Add Activity factor and stress factor e.g. 10%
for bedbound + 20-60% for sepsis burns
i.e for 65kg woman ventilated woman with
sepsis this works out as 1670 Kcal = approx
25 Kcal/kg/24hr
Rough guide to start: 25 Kcal/kg/day total
energy. Increase to 30 as patient improves

How much to give general


1.25g/kg/day protein more just gets


30ml fluid/kg/24 hours. Add 100200ml/day for each degree of temperature

Account for excess losses

Adequate electrolytes, micronutrients etc

Avoid overfeeding
Obesity: feed to BMR no stress factor
unless stress is severe e.g. burns/trauma

Refeeding Syndrome

1944 conscientious objectors/concentration

camps CCF when fed
Starvation 1st 24-72 hours body uses glycogen
stores for gluconeogenesis, 72+ hours FFA
oxidation to ketones, sparing protein.
Feeding metabolism shifts back to glucose
ATP and 2-3DPG produced. Phosphate drops
and K and Mg shift into cells due to anabolism
and insulin release.
Extra-cellular fluid expansion and thiamine B1
deficiency occur (co-factor in CH metabolism).

Refeeding Syndrome

Unlikely to be a clear diagnosis

Contributes to fluid imbalances,
arrhythmias, muscle weakness, failure
to wean, cardiac failure
Awareness of the possibility is
important: nutritional history and
Remember in HDU patients too may
not be fed for a long time

Risk of re-feeding syndrome

One or more of the following:

BMI less than 16 kg/m2
unintentional weight loss greater than 15%
within the last 3-6 months
little or no nutritional intake for more than 10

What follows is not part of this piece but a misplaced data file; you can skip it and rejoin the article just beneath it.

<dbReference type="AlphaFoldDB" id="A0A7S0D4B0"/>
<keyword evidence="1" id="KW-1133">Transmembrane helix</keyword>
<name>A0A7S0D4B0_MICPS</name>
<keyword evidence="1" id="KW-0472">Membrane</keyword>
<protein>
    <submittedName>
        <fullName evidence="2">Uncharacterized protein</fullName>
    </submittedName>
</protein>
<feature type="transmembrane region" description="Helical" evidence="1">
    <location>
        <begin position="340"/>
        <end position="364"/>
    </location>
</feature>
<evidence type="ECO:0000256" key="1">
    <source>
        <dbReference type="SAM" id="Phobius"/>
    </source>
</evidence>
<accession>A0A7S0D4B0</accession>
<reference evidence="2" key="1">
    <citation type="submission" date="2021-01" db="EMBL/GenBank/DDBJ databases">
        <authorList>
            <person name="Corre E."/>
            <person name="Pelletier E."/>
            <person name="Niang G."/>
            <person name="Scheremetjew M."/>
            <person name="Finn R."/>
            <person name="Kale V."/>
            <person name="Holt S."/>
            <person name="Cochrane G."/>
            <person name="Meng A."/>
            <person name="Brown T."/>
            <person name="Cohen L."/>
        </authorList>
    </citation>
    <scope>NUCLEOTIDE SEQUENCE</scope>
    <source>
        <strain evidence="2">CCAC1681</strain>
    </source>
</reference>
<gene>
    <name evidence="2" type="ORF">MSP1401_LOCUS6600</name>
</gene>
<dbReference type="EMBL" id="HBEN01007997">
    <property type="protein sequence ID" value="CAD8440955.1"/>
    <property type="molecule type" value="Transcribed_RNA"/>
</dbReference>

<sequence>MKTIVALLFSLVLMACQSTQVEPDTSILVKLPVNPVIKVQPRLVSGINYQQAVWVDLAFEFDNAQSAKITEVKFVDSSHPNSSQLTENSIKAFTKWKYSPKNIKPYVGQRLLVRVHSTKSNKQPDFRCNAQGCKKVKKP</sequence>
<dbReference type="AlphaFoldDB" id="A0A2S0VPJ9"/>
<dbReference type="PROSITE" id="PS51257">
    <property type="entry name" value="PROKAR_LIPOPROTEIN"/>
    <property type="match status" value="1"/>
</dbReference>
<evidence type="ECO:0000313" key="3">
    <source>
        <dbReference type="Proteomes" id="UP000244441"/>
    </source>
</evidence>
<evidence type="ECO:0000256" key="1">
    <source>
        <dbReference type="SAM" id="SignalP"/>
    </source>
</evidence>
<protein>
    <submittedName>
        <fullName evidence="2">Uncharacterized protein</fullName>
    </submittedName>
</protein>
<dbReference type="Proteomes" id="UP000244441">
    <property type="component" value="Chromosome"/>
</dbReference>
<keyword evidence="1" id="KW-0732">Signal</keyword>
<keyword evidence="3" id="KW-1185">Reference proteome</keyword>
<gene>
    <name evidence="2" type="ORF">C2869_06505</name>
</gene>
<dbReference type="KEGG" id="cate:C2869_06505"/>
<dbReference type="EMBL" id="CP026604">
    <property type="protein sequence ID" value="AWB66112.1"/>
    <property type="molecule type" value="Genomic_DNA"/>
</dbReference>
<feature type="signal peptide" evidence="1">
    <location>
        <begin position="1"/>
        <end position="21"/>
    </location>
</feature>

Very low levels of potassium, phosphate or
magnesium prior to feeding
NICE Guidelines for Nutrition
Support in Adults 2006

Risk of re-feeding syndrome

Two or more of the following:
BMI less than 18.5 kg/m 2
unintentional weight loss greater
than 10% within the last 3-6 months
little or no nutritional intake for more
than 5 days
a history of alcohol abuse or drugs
including insulin, chemotherapy,
antacids or diuretics

Managing refeeding problems

start nutrition support at 10

kcal/kg/day maximum
increase levels slowly
restore circulatory volume and monitor
fluid balance and clinical status
provide multivitamin/trace element
supplementation: Pabrinex (B1,B2,C)
o.d. or thiamine B1 +Vigranon B
before feed
provide extra Phosphate, K+ and Mg2+
NICE Guidelines for Nutrition
Support in Adults 2006

Complex nutrition: Monitoring

U & Es, phosphate, calcium,

Fluid balance
Trace elements if long-term


Do not forget about feeding

Keep an eye on whether nutritional
targets are being met
Speak to the surgeons and dietitian
Remember refeeding syndrome
Do not be reluctant to start PN in a
supplemental capacity
Avoid hyperglycaemia
Nutrition is often neglected